Edited by Marianna Bolognesi and Gerard J. Steen
[Human Cognitive Processing 65] 2019
► pp. 101–118
Chapter 5Is the acoustic modality relevant for abstract concepts?
A study with the Extrinsic Simon task
An emerging class of theories of knowledge assumes that the representation and processing of concepts is achieved by reactivating multiple aspects of experience. Abstract concepts such as freedom and justice constitute a challenge for these theories because they have no clearly identifiable referent that we can experience. The Words As social Tools theory (WAT) posits that while both concrete and abstract concepts activate sensorimotor networks, the linguistic network is activated more by abstract than by concrete concepts given that the mode of acquisition of abstract concepts relies more on language. In this chapter we extend this argument and report results from an experiment with the Extrinsic Simon task suggesting that when we process abstract words we re-enact the experience of their acquisition and/or explain to ourselves their meaning.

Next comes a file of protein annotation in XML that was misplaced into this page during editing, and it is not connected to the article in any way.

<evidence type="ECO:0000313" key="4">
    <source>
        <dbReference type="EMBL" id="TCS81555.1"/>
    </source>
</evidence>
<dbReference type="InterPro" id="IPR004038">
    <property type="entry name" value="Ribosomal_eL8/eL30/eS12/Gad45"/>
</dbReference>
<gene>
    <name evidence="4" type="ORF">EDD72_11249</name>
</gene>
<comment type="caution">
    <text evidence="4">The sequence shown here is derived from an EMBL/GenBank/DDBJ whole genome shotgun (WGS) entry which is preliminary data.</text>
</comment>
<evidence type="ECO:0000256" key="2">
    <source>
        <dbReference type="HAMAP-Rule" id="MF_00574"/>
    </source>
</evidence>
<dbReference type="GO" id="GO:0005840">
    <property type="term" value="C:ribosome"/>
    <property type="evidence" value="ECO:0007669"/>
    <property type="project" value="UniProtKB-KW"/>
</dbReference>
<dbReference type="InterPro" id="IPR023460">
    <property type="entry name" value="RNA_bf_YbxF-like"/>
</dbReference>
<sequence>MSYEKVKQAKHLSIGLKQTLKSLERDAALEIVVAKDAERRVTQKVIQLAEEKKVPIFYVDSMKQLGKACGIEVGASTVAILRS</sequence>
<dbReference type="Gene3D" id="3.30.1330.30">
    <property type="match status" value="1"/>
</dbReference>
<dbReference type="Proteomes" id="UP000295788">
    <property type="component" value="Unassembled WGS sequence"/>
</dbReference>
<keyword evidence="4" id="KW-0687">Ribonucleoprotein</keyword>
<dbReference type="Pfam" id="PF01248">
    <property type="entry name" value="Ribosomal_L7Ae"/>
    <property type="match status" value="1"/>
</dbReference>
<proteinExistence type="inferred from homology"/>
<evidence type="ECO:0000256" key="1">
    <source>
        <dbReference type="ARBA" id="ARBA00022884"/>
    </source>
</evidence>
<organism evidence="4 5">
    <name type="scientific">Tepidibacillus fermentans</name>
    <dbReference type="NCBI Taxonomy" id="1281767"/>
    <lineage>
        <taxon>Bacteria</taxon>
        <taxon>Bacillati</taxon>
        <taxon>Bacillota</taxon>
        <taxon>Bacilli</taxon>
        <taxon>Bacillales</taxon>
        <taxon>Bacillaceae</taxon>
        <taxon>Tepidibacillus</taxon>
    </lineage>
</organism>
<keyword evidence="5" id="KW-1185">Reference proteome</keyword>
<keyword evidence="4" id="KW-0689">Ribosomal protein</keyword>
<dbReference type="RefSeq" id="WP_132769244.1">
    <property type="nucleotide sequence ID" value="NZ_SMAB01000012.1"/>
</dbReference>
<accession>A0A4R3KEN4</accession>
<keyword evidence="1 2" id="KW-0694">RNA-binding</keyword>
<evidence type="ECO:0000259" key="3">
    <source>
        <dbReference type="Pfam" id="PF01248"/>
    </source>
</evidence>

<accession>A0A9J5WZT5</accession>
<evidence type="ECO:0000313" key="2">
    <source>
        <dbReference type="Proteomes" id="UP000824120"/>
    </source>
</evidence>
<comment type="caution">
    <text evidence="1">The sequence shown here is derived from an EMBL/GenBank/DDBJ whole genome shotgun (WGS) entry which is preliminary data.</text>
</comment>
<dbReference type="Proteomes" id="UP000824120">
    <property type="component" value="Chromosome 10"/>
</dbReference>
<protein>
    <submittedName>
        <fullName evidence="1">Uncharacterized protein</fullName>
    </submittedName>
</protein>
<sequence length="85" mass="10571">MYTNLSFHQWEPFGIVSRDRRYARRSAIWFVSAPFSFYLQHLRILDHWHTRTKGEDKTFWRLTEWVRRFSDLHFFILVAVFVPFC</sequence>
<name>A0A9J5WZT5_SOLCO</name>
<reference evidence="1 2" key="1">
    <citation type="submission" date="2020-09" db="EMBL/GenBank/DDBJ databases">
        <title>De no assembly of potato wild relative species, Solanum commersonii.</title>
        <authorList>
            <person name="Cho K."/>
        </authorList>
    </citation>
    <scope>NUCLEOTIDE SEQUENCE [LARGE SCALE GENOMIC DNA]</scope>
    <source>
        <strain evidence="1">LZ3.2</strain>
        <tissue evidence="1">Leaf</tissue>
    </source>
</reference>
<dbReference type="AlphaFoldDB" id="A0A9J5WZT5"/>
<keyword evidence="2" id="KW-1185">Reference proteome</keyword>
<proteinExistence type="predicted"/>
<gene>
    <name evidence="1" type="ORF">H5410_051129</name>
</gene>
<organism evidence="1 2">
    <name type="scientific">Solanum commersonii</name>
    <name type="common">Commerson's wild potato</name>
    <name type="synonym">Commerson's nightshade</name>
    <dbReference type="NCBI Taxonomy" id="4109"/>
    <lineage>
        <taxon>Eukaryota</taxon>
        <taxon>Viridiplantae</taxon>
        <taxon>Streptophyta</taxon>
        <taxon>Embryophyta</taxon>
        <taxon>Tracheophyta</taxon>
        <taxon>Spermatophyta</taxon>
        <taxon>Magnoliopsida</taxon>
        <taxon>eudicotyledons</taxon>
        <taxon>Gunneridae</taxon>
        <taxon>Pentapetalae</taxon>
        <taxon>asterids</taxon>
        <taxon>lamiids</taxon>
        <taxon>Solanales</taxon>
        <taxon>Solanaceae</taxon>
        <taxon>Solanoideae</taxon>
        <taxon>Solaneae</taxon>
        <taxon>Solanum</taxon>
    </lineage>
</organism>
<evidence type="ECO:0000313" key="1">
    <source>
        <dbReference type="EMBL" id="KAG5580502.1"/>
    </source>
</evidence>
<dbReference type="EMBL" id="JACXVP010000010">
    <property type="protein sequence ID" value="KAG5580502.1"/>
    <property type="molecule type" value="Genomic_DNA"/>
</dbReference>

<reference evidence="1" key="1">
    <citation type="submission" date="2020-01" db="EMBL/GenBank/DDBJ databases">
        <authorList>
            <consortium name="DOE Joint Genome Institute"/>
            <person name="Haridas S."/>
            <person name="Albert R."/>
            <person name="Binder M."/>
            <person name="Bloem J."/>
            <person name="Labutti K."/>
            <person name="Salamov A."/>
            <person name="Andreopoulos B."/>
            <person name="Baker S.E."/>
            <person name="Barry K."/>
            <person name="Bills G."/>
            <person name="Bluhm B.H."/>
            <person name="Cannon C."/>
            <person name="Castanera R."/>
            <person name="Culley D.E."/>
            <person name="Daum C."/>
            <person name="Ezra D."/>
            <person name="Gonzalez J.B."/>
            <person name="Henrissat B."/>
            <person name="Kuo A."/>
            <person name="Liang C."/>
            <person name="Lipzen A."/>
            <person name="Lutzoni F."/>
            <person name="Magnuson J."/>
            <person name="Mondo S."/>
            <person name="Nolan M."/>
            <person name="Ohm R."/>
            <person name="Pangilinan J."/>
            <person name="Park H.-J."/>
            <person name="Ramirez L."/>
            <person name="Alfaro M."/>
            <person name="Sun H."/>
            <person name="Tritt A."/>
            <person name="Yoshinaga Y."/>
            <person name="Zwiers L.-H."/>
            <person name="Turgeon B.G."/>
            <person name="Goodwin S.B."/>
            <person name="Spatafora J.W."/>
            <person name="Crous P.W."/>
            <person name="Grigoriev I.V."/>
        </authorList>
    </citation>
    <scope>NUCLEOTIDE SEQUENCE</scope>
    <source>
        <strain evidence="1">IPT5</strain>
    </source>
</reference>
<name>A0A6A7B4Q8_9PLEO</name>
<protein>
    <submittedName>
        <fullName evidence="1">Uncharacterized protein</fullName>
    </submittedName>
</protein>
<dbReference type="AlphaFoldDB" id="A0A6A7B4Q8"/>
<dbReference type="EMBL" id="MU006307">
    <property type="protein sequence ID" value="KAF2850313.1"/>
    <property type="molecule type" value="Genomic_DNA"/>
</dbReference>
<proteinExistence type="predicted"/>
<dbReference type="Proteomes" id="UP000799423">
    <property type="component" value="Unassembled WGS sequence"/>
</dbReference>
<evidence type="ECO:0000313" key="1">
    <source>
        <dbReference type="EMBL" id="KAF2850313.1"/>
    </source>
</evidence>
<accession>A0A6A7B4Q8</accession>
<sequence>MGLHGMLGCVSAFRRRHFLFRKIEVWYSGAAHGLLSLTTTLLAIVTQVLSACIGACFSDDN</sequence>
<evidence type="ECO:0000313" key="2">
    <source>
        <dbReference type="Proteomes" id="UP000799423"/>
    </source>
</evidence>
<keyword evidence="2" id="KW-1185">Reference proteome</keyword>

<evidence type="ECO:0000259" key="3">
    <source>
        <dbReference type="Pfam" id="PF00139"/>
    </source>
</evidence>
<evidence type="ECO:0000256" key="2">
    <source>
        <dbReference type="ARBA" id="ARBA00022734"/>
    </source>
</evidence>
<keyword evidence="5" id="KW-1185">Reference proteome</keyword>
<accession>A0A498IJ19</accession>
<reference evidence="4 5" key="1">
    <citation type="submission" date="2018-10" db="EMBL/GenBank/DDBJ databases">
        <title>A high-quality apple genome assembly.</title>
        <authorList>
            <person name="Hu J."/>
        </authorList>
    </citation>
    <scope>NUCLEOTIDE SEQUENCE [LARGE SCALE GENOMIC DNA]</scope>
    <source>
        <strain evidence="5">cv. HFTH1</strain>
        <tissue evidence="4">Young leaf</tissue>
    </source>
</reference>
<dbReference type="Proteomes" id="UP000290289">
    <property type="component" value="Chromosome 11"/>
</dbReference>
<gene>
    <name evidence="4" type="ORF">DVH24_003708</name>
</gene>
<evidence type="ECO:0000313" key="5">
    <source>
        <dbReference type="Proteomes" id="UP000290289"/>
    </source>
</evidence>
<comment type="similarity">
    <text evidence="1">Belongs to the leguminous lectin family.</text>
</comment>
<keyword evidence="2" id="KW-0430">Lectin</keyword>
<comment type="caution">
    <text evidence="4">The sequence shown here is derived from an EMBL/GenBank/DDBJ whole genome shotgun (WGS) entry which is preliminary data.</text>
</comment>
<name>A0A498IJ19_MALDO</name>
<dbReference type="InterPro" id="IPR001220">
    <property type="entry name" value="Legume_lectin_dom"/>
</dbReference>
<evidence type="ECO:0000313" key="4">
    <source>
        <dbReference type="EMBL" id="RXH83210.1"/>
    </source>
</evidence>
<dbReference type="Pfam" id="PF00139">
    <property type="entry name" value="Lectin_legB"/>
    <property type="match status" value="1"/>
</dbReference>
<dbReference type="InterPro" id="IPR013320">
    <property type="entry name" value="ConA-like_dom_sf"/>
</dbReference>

- 1.1Previous findings in line with the WAT theory
- 1.2Empirical investigations of WAT predictions
- 2.The experiment: Overview
- 5.General discussion and conclusions
Cited by 1 other publications
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